The Thracian Wars is set well after Hercules has completed his twelve labors: in the loose chronology of Greek myth, we are somewhere between the Calydonian Boar Hunt and the battle of the Seven Against Thebes. Hercules arrives in Thrace as a mercenary, along with his companions Iolaus, Tydeus, Autolycus, Amphiarus, Atalanta, Meleager, and Meneus, the only character made up by Moore. (The Hollywood film production jettisons those characters who might have LGBT overtones: Meneus is Hercules’s male lover, and Meleager is constantly frustrated by and therefore exposes Atalanta’s lesbianism.) Though no story of Greek myth involves all these characters, they all belong to roughly the same generation — the generation before the Trojan War. These characters could have interacted in untold stories.
But they don’t interact well. As Moore notes in the afterword to the trade paperback, “Hercules was a murderer, a rapist, a womanizer, subject to catastrophic rages and plainly bisexual…I wouldn’t have wanted to spend much time in his company.” The rest of the band is not much better. Where the film presents a band of brothers, faithful to each other to the death, in the comic these characters loathe each other and are clearly bound not by love of each other but the need to earn a living. They are mercenaries, with little interest in the morality of their actions.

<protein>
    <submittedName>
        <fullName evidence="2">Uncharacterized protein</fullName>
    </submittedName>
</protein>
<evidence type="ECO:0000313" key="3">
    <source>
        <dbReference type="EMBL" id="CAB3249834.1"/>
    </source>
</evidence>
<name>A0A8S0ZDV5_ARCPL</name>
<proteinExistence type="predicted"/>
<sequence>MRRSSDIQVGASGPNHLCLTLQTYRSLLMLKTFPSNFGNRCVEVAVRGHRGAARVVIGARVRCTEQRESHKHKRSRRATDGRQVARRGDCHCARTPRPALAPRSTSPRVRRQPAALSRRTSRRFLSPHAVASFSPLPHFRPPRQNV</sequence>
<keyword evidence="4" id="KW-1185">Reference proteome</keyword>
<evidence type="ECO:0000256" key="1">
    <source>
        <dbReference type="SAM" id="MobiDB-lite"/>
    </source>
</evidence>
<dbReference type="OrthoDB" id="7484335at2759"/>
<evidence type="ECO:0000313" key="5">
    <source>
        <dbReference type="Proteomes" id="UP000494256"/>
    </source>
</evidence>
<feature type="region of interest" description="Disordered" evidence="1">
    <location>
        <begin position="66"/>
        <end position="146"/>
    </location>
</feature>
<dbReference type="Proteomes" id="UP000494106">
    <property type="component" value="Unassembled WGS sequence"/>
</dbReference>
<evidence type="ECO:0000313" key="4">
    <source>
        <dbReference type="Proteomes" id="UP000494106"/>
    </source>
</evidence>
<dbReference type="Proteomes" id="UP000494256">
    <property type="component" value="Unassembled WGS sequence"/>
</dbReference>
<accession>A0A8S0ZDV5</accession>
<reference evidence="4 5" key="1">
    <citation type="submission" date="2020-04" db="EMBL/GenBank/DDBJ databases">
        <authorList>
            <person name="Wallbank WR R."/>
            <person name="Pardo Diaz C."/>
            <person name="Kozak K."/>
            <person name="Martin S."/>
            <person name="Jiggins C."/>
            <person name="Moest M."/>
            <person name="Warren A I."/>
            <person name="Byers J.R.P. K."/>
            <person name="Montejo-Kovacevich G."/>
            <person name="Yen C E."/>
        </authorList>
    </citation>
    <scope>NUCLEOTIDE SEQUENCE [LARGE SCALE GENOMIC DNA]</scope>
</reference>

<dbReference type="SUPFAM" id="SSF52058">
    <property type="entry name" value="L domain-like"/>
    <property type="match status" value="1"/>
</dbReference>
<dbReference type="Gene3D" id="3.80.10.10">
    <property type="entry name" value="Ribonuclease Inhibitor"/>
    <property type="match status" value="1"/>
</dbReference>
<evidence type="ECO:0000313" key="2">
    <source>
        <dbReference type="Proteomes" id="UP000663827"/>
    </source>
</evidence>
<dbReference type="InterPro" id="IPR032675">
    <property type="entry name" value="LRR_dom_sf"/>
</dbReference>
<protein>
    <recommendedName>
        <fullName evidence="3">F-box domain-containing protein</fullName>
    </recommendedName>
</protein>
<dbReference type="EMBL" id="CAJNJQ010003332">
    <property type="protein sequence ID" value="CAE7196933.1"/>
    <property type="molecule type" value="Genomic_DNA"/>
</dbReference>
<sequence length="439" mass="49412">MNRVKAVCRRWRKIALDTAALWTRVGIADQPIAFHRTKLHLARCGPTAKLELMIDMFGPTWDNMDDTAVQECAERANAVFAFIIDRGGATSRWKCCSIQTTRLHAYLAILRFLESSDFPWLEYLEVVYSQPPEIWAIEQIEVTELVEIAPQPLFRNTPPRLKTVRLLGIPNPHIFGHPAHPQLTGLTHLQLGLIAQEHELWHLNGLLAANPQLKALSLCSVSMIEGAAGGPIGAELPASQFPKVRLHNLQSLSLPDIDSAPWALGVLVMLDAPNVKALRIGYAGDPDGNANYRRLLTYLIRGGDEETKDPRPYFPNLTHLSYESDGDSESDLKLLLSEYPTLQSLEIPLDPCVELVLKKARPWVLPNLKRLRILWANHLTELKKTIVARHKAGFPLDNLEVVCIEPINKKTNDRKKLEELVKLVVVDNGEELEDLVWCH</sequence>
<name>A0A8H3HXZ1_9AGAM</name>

Legendary Greece, then, is without a moral center. Violence and bloodshed are never far away. Sexual activity is fueled only by deceit or lust. The Greek characters speak of their Thracian surroundings as barbaric, but we are never shown any better. The art of the comic articulates this grim reality. Eyes are frequently lost in shadow, for instance, dehumanizing the characters further. Throughout, artist Admira Wijaya deploys a somber color palette of greys, browns, and muted reds to convey a bleak world.